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The oblivious Trevor (Ron Pederson) and insecure Susannah (Amy Matysio) do their part to disrupt the marital beds of the couples in Bedroom Farce.

Bedroom Farce's best joke may be its title.

The genre known as bedroom farce is associated with slamming doors and colliding bodies and all sorts of ooh-la-la, but prolific English playwright Alan Ayckbourn is engaging in mischievous misdirection in this case: Everything but sex happens in the three bedrooms he depicts on stage in his 1975 comedy.

Instead, Ayckbourn gives us an older couple eating pilchards on toast in bed; a self-pitying husband laid up with a bad back, ceaselessly complaining to his wife; and a husband building a chest of drawers instead of getting into his wife's in the third.

It all adds up to a minor study of sexually frustrated British women and the men who neglect them due to anxiety or indifference. No sex, please, we're skittish.

If that doesn't sound very funny, it's not – at least, it isn't in most of director Ted Dykstra's jagged production at Soulpepper.

Each of the three main couples in the play have their marital beds invaded by one or both members of a mercurial fourth: Trevor (Ron Pederson), the most oblivious man on Earth, and Susannah (Amy Matysio), a woman on the verge of a nervous breakdown, or perhaps past it.

On stage left, Trevor's parents – winningly incarnated by Corrine Koslo and Derek Boyes – have their anniversary disrupted by a teary and somewhat spooky middle-of-the-night visit from Susannah. This part works: Koslo, taking a break from the Shaw Festival, gives a master class in comedy of middle-class manners, generating laughs whether she's simply putting on her makeup oh-so-fastidiously following the instructions in a magazine, or attempting to repress her delight that her son's marriage is on the rocks.

In the centre, we have Kate (a charming Katherine Gauthier) and Malcolm (Gordon Hecht) – a giggling couple who throw a party that is ruined by Trevor and Susannah's antics and end up having a sexless, sleepless night.

Lastly, on stage right, we find the ailing businessman Nick (Alex McCooeye), whose convalescence is interrupted by Trevor's arrival in the middle of the night to apologize for having kissed Nick's wife, Jan (Caitlin Driscoll).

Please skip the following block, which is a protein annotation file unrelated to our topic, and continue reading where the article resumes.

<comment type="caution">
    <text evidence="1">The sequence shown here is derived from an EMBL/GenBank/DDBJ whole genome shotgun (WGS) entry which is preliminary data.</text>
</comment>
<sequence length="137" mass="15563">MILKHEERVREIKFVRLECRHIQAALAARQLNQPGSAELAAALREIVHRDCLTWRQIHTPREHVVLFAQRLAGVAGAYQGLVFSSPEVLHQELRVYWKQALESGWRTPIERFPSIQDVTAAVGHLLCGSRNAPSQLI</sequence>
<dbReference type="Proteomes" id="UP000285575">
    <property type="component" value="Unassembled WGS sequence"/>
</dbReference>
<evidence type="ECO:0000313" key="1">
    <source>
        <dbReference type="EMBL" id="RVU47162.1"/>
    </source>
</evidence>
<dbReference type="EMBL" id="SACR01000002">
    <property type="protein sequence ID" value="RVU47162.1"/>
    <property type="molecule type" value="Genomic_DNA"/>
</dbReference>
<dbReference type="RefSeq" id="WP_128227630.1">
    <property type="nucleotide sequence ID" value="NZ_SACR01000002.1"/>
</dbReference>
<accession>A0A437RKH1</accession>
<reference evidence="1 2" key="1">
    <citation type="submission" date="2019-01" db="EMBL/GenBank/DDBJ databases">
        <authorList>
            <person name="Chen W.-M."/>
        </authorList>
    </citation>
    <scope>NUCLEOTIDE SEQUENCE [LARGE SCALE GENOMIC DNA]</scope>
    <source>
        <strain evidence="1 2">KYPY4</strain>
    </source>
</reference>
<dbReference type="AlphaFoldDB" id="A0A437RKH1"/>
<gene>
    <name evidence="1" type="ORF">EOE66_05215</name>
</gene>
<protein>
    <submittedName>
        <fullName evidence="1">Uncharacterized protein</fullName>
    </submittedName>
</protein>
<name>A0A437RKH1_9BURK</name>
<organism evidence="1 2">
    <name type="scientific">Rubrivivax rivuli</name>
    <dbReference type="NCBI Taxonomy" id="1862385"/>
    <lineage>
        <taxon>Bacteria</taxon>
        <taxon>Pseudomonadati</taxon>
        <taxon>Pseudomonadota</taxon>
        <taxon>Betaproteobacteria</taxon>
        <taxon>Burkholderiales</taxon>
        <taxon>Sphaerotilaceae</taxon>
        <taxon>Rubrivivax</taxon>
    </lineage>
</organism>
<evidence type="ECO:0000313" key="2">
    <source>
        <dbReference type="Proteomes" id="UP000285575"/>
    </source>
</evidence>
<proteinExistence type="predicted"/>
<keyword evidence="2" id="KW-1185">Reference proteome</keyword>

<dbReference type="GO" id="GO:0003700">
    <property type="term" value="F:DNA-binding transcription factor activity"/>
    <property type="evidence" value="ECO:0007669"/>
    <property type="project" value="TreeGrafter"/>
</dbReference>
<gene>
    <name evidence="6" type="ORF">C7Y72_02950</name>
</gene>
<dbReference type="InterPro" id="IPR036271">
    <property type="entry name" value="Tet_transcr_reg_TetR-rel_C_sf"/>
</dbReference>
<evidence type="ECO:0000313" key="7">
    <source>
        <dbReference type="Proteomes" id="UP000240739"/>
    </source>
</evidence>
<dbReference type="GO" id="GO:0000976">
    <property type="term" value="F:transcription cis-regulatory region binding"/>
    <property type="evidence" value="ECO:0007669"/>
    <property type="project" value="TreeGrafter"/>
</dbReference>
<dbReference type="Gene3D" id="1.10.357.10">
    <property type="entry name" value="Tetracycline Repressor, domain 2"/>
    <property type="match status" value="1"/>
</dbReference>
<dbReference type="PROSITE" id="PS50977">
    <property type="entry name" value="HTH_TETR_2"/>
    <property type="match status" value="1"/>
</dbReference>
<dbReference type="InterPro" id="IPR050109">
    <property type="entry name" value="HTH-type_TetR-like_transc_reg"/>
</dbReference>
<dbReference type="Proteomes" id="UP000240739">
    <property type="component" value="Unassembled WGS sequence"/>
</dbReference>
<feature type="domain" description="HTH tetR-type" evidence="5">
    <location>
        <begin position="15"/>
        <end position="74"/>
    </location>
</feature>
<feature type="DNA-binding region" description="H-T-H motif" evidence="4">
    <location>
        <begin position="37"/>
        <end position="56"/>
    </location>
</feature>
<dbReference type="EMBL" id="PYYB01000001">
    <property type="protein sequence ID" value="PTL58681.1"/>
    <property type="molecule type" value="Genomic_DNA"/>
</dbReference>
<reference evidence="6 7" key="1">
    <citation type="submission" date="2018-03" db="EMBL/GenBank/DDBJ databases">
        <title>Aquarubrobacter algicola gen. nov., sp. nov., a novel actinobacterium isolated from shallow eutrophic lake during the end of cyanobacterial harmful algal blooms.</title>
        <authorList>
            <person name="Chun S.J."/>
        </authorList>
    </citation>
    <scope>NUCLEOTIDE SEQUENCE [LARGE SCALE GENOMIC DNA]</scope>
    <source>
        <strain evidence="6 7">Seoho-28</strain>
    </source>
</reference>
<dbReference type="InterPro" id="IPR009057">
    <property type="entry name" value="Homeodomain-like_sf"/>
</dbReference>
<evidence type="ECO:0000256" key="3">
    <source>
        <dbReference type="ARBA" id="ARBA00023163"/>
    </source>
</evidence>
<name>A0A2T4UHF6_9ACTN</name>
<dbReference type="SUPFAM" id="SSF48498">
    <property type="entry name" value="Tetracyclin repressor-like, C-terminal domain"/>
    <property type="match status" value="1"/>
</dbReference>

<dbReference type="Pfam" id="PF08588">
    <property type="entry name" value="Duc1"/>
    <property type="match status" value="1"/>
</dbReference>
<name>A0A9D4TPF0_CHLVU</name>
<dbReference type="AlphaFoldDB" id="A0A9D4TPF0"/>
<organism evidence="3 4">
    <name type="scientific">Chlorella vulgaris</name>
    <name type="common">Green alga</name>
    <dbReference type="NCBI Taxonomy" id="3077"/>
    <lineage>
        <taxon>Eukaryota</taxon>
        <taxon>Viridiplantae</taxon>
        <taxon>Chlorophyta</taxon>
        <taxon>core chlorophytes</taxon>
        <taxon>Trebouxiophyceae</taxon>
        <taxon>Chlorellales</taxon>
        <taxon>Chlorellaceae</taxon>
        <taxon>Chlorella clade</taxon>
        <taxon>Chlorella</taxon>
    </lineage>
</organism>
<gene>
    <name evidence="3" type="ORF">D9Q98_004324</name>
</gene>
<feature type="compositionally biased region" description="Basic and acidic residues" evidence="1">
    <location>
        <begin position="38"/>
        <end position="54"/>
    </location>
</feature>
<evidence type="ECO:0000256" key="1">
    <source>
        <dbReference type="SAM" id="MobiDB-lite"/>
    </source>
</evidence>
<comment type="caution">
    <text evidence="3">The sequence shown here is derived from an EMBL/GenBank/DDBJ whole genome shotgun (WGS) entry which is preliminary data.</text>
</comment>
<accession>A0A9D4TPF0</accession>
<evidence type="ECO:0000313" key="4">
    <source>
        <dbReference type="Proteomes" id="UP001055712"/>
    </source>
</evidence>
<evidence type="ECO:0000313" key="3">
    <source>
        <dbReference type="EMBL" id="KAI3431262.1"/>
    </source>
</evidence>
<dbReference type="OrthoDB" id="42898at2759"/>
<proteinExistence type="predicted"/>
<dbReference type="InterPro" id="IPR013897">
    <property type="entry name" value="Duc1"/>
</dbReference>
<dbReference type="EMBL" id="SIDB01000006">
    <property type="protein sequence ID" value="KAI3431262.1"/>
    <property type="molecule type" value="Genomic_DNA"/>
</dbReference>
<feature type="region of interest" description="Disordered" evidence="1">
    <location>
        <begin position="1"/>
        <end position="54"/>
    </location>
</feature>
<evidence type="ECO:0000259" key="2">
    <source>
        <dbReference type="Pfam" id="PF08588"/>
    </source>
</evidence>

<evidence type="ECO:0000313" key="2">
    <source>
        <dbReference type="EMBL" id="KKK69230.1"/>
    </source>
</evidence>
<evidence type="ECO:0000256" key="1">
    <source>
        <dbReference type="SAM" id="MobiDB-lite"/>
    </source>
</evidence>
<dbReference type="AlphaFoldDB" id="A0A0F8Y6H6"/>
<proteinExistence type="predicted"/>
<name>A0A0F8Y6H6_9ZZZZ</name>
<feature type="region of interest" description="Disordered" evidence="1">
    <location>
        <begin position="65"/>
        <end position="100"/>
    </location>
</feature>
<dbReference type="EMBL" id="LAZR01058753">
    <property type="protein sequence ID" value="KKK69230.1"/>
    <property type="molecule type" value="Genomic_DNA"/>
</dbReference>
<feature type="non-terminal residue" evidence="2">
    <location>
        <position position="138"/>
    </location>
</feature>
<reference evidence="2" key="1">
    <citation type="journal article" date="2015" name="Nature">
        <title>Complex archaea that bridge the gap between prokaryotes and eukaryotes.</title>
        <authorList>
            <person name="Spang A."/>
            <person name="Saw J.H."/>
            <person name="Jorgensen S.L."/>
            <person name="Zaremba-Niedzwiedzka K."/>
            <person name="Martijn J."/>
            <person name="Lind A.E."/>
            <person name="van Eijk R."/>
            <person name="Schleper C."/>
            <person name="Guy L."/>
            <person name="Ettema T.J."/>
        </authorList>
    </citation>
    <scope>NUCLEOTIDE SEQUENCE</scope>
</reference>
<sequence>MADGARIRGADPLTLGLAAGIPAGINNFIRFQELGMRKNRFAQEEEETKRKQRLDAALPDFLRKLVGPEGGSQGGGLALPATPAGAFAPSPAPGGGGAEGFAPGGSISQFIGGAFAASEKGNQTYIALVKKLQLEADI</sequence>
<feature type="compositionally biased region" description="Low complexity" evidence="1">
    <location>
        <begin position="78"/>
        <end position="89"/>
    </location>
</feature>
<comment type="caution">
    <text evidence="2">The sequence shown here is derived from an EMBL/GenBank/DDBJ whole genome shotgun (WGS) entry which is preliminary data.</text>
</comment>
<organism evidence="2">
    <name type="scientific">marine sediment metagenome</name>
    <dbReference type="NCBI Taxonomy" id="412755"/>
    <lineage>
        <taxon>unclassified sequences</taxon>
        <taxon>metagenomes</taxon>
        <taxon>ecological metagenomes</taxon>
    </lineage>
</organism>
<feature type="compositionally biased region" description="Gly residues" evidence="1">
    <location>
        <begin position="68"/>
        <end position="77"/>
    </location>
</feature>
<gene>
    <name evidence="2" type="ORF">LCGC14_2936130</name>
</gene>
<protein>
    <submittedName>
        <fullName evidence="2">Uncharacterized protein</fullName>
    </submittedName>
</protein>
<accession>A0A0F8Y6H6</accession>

It's nice to see an infusion of new blood at Soulpepper in this production: Four of the young actors are making their debuts with the civic theatre company here, while two others have come up through the Soulpepper Academy. (Given that Bedroom Farce has even had colour-blind productions in Leeds at this point, however, it's disappointing to see a Toronto production so entirely lily-white.)

McCooeye pulls out his inner John Cleese to execute excellent physical comedy, while Driscoll is reliably droll in her interactions with the dull-witted men around her. As Trevor, however, Pederson is saddled with a sketch-comedy wig that makes him look like he's wandered in from This is Spinal Tap (if only). Erika Connor's 1970s costumes are shagadelic kitsch, making it difficult for real beings to emerge from under the mullets and bell-bottoms, Pederson's automaton being only the most extreme example.

As for Matysio's Susannah, her portrait of a severely insecure woman in what seems to be a borderline abusive relationship does have a kernel of truth at its centre; there's just nothing remotely funny about her situation and Ayckbourn seems to have written her for laughs. The 1970s seem really far away here – and somehow Acykbourn writing about sex seems more repressed than that in British comedies from before the sexual revolution.

The primary problem isn't any of the individual performances, though, but Dykstra's inability to pull them into a cohesive comedic whole on Ken MacKenzie's cluttered set. Too bad, since he did a cracking job with The Norman Conquests at Soulpepper – a trio of plays that take place over the same weekend in different rooms of the same house.

In interviews, Ayckbourn has said that he came up with the idea for Bedroom Farce as a follow-up to The Norman Conquests after a fellow came up to him in a bar and asked: "We've seen the sitting room, the dining room and the garden. When are we going to see the bedroom?" I think he dodged the challenge, really.

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